A really lovely film about three friends kicking about on their roof. With that aimlessness that follows after leaving high school, it kinda reminds me a little of Ghost World. These pals spend their time talking shit and coming up with ideas of what to do with their future.
Victor Jose, nicknamed Vito, goes on about his supposed Sicilian ancestry. His grandmother told him his grandfather was a Sicilian who came to Cuba without a cent and built up an empire of businesses around their block. Although likely untrue, Victor has an entrepreneurial spirit, seeing opportunity everywhere, and never deadened by setback or disappointment. Over the course of the film he uses his resourceful Cuban attitude to build a makeshift pizza restaurant on the roof.
Anita’s already pregnant, which she seems surprisingly chill about. While she’s confident about being able to cope as a single parent, she’s wistful for nice things for the baby. She’s scrubbing up hand-me-downs of hand-me-downs, and it would just be nice to buy the baby new stuff.
Of the three of them, Yasmani is the most frustrated. Looking after his own pigeon coop, he struggles to see himself making it, being the first to find the flaws in Victor’s plans. He longs for the hot lassie on the terrace below, and gets snippy with the local grifter who comes by trying to sell clothes. He’s outward-looking, seeing with clarity what they don’t have. But he may be missing what he does have, including the quiet love of Anita.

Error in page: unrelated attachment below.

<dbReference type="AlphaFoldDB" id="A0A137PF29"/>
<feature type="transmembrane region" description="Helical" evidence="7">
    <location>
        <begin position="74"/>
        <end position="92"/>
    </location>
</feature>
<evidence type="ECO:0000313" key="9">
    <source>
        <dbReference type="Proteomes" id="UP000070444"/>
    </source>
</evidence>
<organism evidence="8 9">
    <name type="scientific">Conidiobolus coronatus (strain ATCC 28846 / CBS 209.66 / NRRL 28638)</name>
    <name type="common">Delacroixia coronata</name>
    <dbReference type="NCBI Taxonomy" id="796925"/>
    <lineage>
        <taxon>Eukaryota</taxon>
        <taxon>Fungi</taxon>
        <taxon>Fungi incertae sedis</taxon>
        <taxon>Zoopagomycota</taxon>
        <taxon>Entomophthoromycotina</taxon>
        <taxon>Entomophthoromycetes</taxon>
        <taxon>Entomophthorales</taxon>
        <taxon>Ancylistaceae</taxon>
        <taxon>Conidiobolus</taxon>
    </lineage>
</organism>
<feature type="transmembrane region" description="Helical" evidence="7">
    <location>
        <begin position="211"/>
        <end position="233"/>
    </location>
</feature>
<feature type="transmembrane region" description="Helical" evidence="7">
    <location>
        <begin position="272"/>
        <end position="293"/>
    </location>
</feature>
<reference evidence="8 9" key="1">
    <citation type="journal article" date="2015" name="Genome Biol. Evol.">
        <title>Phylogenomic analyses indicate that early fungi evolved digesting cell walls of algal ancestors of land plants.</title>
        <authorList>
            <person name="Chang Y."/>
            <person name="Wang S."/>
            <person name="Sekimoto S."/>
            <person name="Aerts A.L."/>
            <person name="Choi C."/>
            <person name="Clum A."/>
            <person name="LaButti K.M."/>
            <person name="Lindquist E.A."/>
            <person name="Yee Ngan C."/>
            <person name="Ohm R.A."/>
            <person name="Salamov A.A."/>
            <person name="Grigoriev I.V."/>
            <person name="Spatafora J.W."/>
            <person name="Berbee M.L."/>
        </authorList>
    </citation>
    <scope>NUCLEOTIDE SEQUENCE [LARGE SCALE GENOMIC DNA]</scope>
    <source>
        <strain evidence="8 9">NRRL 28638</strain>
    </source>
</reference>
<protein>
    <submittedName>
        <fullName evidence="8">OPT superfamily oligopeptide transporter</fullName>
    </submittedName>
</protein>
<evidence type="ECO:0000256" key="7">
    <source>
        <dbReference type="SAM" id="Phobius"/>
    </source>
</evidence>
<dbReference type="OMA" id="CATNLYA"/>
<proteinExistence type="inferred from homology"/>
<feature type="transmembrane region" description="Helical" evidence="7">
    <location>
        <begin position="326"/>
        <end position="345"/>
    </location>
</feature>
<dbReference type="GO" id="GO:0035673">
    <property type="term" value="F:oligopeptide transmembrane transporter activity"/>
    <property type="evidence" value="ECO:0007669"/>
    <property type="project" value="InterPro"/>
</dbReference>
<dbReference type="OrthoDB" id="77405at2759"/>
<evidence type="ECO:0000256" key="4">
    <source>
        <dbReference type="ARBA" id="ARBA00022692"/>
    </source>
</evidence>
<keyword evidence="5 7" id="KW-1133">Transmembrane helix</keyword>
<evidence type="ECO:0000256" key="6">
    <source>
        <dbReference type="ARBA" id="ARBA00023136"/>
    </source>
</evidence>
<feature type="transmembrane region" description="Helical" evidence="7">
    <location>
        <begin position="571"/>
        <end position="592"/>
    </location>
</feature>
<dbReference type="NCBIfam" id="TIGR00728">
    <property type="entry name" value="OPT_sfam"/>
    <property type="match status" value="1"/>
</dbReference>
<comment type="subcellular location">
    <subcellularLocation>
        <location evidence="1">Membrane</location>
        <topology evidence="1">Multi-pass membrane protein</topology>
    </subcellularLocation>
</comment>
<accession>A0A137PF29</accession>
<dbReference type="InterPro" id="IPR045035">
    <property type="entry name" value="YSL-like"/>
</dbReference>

The roof is basically just the close, but on top of the building. The kids use it to go from house to house, catching up on the news, helping neighbours, running errands. Everybody’s up there, hanging out washing, watering plants, or sunbathing. Victor, Anita and Yasma spend their time there bumming about, taking selfies, and practicing dancing.
While this film is about young adult rudderlessness, it’s not a film about impotence or hopelessness. The exact opposite, it is about resourcefulness, imagination, and the support of friends, family and neighbours. While the circumstances may be Cuban, the feelings are identifiable anywhere.
Well-shot and well-written, On The Roof is a film which excludes quiet camaraderie in the face of the difficult transition into adulthood. Really nice film.